Ella Fitzgerald: biography
In this singer's lifetime, fans bought 40 million of her records. In half a century, Ella Fitzgerald gave music lovers 90 albums, including solo projects and collaborations with other world stars. In the 1950s, it became a tradition to invite First Lady of Song to concerts in the White House.
Music critics claimed that she broke through all the possible boundaries and could sing the text of a phone book if she wished. Fitzgerald succeeded in something no one had ever done before: she was the first vocalist to improvise the sounds of musical instruments. Ella explained the miracle simply:
"I mentally put myself in the place of the tenor saxophone."
13-time Grammy award winner and the holder of all the most prestigious awards became a legend of world jazz, and her name became a need-to-know basis for music lovers and vocalists.
Childhood and youth
Lady Ella was born in the spring of 1917 in Newport News, Virginia, the U.S. Ella's parents gave her African-American and Irish blood. William Fitzgerald worked as a driver of a lift-truck. He left his 23-year-old partner, Temperance "Tempie" Henry, who worked as a laundress, soon after the birth of little Ella Jane. To survive, Temperance moved to a more work-friendly Yonkers in the Southeast of New York.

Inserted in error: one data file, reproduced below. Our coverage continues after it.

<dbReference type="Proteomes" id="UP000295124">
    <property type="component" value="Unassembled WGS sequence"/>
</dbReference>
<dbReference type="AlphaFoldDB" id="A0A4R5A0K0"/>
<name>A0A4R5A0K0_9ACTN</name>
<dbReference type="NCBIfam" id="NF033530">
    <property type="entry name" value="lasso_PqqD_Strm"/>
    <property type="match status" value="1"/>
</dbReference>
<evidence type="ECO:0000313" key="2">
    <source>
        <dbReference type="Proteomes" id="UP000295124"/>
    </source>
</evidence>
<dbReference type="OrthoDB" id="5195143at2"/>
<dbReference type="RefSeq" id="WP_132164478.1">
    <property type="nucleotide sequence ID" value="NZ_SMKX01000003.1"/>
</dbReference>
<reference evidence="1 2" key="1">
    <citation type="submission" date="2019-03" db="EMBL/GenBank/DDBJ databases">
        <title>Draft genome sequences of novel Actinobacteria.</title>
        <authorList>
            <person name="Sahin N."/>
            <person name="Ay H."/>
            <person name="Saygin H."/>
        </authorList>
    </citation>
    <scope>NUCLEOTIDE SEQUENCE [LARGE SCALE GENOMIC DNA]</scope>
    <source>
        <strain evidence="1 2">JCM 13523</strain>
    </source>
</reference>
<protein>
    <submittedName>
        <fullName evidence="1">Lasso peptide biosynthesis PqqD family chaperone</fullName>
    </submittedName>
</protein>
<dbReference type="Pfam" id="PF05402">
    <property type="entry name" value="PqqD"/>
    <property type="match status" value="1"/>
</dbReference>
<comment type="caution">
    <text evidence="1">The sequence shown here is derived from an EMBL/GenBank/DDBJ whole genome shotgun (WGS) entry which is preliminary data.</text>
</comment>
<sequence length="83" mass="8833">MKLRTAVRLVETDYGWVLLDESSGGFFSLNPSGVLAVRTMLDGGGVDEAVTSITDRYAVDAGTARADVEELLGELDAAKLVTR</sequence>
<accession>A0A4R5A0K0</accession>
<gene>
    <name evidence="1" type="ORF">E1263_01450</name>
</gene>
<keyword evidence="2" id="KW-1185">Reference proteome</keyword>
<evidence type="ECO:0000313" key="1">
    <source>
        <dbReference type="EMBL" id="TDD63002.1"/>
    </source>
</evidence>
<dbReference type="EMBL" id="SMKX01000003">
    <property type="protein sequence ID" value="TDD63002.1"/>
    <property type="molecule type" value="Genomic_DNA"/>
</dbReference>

In Yonkers, the woman met an immigrant from Portugal, and after six years, Ella had a half-sister, Frances Da Silva. The religious family attended the service of Methodist church every Sunday. Here Ella sang for the first time, gently repeating gospels after the church choir.
Her mother and stepfather lived from hand to mouth: the money they earned was just enough to buy food and pay rent. But the elder sister grew up as a cheerful child, who tried to see only the bright side of life. Ella Fitzgerald was interested in cinema, music, dancing, and sports. When she was alone, she put on Connee Boswell's records and learned the songs, copying the performance one-to-one. Like all dark-skinned children living on the streets, Ella could dance perfectly and thought that dancing was her future career.